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HER WORLD / By TI LIAN LIN
Of Dragons And Eagles
continued from http://members.tripod.com/~Kerg/herworld/shannonlee.html
"In the beginning I thought why can't we do something different? I'm excited by the idea of doing a tender, quirky love story. But at the same time, for my first major starring film, it's a nice way for the public at large to make the connection, especially in a region where people seem to think I'm family."
Right now Shannon is consumed by her new image as the next Asian superheroine. She wipes out Michelle Yeoh and Cynthia Rothrock, two high-profile martial artists who lifted up skirts and busted chops in an otherwise male-dominated action genre. The Hongkong film industry had scarcely recovered from their recent escape to Hollywood - Yeoh was tabbed as a Bond Girl while Rothrock returned to the Los Angeles scene after two decades in Asian film - when Shannon came along from the other end of the globe and tipped the scales.
In Enter The Eagles, she describes her character as a "violent, single-minded, hostile woman who never met a man she couldn't handle".
The intense brutality that perpetrates the movie plot doesn't faze her in the least. Shannon reveals that the body count is a trivial issue, adding that "I am not necessarily a person who feels that you need to censor everything, and people should decide for themselves if they are interested to see a violent film or not."
One quickly learns that this disarming tactic is quid pro quo for a woman used to being taken for granted. She is unrepentant for the years spent cultivating anonymity. "I've had a lot of offensive things said about me in the past, how I wanted to hide from the world and this legacy that everyone keeps referring to," she says with a ambivalence that comes from nursing a wound for too long. "This film is violent, but so is life in some parts of the world.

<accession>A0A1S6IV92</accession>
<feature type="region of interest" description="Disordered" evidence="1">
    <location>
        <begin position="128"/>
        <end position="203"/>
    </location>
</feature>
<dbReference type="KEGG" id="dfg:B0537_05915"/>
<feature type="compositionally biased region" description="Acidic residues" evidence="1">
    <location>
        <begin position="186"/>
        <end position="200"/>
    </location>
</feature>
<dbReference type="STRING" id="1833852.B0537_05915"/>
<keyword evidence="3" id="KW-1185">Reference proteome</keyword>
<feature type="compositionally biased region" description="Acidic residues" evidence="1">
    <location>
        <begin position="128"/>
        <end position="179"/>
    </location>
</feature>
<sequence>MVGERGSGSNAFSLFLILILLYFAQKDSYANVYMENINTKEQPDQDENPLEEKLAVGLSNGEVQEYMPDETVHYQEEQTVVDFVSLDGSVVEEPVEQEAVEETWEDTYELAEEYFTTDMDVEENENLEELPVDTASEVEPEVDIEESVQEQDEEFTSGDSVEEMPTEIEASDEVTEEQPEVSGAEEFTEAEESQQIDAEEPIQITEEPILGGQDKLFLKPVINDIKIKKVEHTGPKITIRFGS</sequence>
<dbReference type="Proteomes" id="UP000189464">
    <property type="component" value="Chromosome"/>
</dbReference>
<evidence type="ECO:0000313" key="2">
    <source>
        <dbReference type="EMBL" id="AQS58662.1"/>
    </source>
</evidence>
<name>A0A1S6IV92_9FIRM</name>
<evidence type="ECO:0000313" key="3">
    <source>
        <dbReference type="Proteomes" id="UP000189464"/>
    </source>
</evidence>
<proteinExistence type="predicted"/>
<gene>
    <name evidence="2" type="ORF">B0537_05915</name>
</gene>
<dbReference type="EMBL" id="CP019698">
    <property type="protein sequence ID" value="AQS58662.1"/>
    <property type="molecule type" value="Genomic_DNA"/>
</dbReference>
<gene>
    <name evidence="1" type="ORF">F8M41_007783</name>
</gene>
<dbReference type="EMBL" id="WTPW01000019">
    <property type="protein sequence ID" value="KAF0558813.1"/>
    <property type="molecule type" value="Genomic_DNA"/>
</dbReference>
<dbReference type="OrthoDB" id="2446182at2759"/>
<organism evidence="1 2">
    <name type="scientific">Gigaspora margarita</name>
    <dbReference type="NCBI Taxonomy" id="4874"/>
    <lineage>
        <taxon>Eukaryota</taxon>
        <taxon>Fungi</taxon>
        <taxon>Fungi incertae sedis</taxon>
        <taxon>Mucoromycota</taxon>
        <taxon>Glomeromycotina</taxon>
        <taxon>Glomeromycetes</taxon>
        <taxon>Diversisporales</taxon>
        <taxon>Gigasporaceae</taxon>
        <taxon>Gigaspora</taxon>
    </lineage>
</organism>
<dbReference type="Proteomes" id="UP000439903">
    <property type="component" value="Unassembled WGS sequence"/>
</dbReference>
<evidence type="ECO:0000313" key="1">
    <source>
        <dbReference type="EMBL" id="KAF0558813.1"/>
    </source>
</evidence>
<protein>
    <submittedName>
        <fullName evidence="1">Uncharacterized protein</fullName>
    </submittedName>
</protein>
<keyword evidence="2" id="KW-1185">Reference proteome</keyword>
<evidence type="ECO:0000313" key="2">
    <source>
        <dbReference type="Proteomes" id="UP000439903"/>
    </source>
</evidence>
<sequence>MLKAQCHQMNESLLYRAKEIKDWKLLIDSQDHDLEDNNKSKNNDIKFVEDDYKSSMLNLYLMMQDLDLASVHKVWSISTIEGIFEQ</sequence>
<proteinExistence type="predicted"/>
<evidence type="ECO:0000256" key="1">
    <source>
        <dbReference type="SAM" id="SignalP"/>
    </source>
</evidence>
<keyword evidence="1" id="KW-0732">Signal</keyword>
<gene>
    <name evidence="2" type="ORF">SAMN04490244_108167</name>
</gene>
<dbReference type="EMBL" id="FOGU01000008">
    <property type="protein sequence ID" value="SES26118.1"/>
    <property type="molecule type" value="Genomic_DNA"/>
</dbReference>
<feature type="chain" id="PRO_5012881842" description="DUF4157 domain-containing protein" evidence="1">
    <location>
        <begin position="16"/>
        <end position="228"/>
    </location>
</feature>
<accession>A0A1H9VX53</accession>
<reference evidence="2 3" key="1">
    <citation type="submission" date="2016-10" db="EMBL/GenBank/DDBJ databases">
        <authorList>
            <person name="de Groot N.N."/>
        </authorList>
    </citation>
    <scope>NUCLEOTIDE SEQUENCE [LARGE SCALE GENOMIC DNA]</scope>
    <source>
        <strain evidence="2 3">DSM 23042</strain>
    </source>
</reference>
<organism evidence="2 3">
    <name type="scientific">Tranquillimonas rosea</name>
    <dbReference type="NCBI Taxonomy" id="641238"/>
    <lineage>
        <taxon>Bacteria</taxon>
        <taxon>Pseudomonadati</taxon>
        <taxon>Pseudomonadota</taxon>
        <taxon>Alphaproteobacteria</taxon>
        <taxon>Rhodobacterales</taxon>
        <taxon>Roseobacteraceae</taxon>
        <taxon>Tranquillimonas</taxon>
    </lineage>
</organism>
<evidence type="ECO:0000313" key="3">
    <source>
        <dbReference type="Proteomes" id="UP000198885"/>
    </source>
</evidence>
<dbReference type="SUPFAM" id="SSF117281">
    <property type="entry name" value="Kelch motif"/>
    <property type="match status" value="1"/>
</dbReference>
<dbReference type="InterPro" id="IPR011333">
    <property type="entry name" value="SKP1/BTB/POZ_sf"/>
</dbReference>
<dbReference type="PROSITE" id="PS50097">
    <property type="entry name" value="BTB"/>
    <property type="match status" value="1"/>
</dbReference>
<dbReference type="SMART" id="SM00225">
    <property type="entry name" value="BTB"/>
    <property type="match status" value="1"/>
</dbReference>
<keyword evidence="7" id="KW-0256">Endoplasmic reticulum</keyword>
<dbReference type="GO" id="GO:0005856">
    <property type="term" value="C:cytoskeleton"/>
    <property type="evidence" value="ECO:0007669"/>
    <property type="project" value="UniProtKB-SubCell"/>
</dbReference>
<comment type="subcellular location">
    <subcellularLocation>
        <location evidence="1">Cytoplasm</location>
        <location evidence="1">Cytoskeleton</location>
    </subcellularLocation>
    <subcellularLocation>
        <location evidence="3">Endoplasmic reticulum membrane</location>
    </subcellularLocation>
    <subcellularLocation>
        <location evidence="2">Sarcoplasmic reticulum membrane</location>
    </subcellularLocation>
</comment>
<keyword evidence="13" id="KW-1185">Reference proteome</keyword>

"Besides, I agreed to the gunplay because I understand guns a lot better than most. What's interesting is that I've separated real violence from make-believe. Because of my brother's accident I am always very careful."
Indeed, a combination of time and self-healing have completely divorced Shannon from the phenomenon that was Brandon Lee, her brother.
In 1993, while filming the ilk-ridden gothic horror flick The Crow, 28-year-old Brandon was killed when a blank shot fired by an unwitting member of cast turned out to be live ammo. It was one of the most terrible tragedies in movie-making; news of his wasted death reverberated around the world, sending the sceptics into quivers, as they scurried around tabernacling the fall of the Lee dynasty.
Like his father, Brandon died under a shroud of mystery. Historian John Little, who publishes the feared Jeet Kune Do magazine in the States, considers the shockwaves akin to a unanticipated earthquake within the Los Angeles Chinese-American community.
The male line had been irrevocably broken. Confucian ideal dictates that Shannon - being a girl - is unworthy of the bloodline. Brought up far from such niggling beliefs, she doesn't care. On the other hand, the demise of the last male member of her family was a numbing personal experience.
"I was living in New Orleans at the time," she relates, "and my mom called me in the middle of the night saying there had been an accident. At the time we didn't know how severe it was. My brother was very accident-prone growing up as a child, so we assumed he had bumped or skinned himself again."
The predilection for disaster couldn't be farther from the truth. Brandon died during the night, surrounded by his weeping family. Perhaps Shannon should heed the ancient Chinese death curse that pundits are acrueing to the untimely tragedy. It's widely believed that Bruce Lee incurred a dreaded 3-generation hex when he bought a condemned property in Hongkong a few years before his 'death by misadventure'. The grievous touch seems to be reaching out for every Lee who attempts cinema, until the last one falls.
Is Shannon anxious about being shortlisted as the final victim?
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